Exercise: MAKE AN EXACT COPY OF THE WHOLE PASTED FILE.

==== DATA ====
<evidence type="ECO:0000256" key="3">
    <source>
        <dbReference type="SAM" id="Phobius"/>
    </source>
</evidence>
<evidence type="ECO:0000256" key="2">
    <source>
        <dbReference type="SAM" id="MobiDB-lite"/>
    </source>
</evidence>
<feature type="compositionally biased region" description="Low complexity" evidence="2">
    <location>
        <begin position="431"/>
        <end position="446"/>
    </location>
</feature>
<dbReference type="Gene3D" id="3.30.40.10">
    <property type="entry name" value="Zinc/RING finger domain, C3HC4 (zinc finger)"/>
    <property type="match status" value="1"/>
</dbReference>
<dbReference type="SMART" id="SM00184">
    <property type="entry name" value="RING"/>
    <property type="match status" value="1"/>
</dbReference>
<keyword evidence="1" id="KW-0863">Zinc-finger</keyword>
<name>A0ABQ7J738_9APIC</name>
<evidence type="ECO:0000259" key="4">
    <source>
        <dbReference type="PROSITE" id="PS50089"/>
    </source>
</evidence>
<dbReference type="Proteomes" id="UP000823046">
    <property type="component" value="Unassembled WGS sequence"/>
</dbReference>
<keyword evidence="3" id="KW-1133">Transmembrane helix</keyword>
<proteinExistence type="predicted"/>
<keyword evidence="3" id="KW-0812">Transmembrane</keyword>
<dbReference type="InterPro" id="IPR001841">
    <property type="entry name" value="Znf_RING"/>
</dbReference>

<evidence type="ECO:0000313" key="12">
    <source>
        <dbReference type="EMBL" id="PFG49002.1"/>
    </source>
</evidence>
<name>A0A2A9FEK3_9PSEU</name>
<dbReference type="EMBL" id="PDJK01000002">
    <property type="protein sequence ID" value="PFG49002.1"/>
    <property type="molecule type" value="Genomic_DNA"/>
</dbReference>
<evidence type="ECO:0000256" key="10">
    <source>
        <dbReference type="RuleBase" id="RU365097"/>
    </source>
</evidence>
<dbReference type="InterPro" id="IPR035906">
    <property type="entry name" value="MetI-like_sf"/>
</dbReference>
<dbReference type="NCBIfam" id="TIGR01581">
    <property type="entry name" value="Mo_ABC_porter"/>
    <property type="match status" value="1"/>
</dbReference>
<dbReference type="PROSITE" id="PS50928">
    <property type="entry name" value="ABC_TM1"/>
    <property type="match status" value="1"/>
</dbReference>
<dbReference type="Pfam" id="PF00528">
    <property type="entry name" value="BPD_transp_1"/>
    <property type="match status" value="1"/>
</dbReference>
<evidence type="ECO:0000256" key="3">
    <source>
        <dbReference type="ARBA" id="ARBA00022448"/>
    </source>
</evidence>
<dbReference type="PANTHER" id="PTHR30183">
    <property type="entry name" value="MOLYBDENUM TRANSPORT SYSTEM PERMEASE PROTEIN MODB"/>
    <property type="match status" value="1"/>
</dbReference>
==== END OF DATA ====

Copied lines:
<evidence type="ECO:0000256" key="3">
    <source>
        <dbReference type="SAM" id="Phobius"/>
    </source>
</evidence>
<evidence type="ECO:0000256" key="2">
    <source>
        <dbReference type="SAM" id="MobiDB-lite"/>
    </source>
</evidence>
<feature type="compositionally biased region" description="Low complexity" evidence="2">
    <location>
        <begin position="431"/>
        <end position="446"/>
    </location>
</feature>
<dbReference type="Gene3D" id="3.30.40.10">
    <property type="entry name" value="Zinc/RING finger domain, C3HC4 (zinc finger)"/>
    <property type="match status" value="1"/>
</dbReference>
<dbReference type="SMART" id="SM00184">
    <property type="entry name" value="RING"/>
    <property type="match status" value="1"/>
</dbReference>
<keyword evidence="1" id="KW-0863">Zinc-finger</keyword>
<name>A0ABQ7J738_9APIC</name>
<evidence type="ECO:0000259" key="4">
    <source>
        <dbReference type="PROSITE" id="PS50089"/>
    </source>
</evidence>
<dbReference type="Proteomes" id="UP000823046">
    <property type="component" value="Unassembled WGS sequence"/>
</dbReference>
<keyword evidence="3" id="KW-1133">Transmembrane helix</keyword>
<proteinExistence type="predicted"/>
<keyword evidence="3" id="KW-0812">Transmembrane</keyword>
<dbReference type="InterPro" id="IPR001841">
    <property type="entry name" value="Znf_RING"/>
</dbReference>

<evidence type="ECO:0000313" key="12">
    <source>
        <dbReference type="EMBL" id="PFG49002.1"/>
    </source>
</evidence>
<name>A0A2A9FEK3_9PSEU</name>
<dbReference type="EMBL" id="PDJK01000002">
    <property type="protein sequence ID" value="PFG49002.1"/>
    <property type="molecule type" value="Genomic_DNA"/>
</dbReference>
<evidence type="ECO:0000256" key="10">
    <source>
        <dbReference type="RuleBase" id="RU365097"/>
    </source>
</evidence>
<dbReference type="InterPro" id="IPR035906">
    <property type="entry name" value="MetI-like_sf"/>
</dbReference>
<dbReference type="NCBIfam" id="TIGR01581">
    <property type="entry name" value="Mo_ABC_porter"/>
    <property type="match status" value="1"/>
</dbReference>
<dbReference type="PROSITE" id="PS50928">
    <property type="entry name" value="ABC_TM1"/>
    <property type="match status" value="1"/>
</dbReference>
<dbReference type="Pfam" id="PF00528">
    <property type="entry name" value="BPD_transp_1"/>
    <property type="match status" value="1"/>
</dbReference>
<evidence type="ECO:0000256" key="3">
    <source>
        <dbReference type="ARBA" id="ARBA00022448"/>
    </source>
</evidence>
<dbReference type="PANTHER" id="PTHR30183">
    <property type="entry name" value="MOLYBDENUM TRANSPORT SYSTEM PERMEASE PROTEIN MODB"/>
    <property type="match status" value="1"/>
</dbReference>